Pausanias and Pompeius Trogus – our two main literary accounts for the sacking – both state that Delphi was saved from the Celts thanks to Greek heroism and divine intervention. They both claimed that the Celts failed to reach, and sack, Delphi. Yet certain later discoveries suggest otherwise.

Brennus’ horde had consisted of various Celtic tribes, one of which were the Tectosages. The Tectosages had originated from Southern Gaul, around the area of Tolosa.

The Tolosa Gold

In 106 BC, a fascinating discovery was made in Southern Gaul. Quintus Caepio, the Roman general who would become famous for his disastrous defeat at Arausio the following year, captured the city of Tolosa – home of the Tectosages tribe. What Caepio discovered in the city is fascinating to consider. Strabo recalls:

And it is further said that the Tectosages shared in the expedition to Delphi; and even the treasures that were found among them in the city of Tolosa by Caepio, were, it is said, a part of the valuables that were taken from Delphi.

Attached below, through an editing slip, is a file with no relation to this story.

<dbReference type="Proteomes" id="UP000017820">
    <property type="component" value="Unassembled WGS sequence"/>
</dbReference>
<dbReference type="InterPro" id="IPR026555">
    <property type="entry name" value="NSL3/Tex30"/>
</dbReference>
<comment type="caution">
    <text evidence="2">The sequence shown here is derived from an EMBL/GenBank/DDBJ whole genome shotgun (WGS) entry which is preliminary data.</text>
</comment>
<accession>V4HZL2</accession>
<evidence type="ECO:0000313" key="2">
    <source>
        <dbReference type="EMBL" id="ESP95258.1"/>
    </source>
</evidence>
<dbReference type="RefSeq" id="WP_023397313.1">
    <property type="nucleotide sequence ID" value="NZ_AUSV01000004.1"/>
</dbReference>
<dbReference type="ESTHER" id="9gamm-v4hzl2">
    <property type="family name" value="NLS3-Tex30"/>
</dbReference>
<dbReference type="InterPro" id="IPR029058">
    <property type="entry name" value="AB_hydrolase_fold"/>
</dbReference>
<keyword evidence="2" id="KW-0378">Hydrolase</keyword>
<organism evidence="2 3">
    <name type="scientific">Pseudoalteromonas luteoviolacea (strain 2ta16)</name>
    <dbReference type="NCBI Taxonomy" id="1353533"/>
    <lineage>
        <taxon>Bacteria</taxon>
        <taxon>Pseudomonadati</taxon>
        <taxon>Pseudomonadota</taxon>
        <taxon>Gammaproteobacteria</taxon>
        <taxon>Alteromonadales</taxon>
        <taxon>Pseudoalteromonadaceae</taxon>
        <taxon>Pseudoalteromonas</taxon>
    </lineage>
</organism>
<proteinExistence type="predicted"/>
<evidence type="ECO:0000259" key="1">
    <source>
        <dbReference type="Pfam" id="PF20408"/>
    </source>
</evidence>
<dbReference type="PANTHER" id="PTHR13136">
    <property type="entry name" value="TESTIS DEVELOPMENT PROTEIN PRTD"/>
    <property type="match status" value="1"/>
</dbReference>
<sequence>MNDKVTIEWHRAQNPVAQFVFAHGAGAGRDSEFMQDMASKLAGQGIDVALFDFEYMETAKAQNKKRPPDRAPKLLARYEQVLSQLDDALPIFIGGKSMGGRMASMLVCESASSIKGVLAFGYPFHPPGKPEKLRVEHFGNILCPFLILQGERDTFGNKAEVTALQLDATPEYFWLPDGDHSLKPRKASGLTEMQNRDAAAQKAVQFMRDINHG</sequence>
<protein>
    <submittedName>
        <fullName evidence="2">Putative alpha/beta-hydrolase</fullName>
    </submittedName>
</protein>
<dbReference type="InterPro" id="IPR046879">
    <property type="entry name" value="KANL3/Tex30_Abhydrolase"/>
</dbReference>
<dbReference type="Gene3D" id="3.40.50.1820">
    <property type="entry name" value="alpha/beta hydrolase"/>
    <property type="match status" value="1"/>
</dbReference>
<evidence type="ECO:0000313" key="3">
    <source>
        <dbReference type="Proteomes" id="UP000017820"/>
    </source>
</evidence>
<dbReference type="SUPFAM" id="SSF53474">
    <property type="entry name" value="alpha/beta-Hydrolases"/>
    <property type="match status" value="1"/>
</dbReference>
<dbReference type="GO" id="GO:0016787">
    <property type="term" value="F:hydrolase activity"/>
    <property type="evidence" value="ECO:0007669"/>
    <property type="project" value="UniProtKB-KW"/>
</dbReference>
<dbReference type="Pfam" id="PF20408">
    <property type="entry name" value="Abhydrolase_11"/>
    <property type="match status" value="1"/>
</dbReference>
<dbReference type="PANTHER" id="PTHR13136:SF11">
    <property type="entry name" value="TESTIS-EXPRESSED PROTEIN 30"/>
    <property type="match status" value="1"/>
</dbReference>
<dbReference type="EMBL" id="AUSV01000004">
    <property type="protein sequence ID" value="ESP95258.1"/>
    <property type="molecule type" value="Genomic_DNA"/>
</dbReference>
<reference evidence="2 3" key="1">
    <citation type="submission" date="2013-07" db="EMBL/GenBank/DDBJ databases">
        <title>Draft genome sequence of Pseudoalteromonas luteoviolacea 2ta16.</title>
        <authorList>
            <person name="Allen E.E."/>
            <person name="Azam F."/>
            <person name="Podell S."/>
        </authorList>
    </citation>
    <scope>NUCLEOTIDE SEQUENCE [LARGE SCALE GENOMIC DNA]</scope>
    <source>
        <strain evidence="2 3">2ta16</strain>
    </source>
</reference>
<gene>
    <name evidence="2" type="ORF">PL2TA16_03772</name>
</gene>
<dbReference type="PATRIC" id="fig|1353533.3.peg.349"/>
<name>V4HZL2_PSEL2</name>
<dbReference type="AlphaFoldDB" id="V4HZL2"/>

Strabo IV. 1. 13

According to some accounts, this was Delphic gold, captured by Brennus’ iconic expedition and sent home by the Tectosages to the lands of their ancestors. Believing this Caepio and the army thus seized the sacred treasure, receiving orders to have it sent back to Rome. Yet the gold would never reach the eternal city. On its journey it disappeared in mysterious circumstances.

Whether the Tolosa gold was the Delphic treasure is uncertain to say the least; perhaps it was just a story. Yet regardless of the extent of the tale’s truth, one thing appears clear: the story that Brennus and his horde had plundered the sanctuary was well-known by Roman times.

Tristan Hughes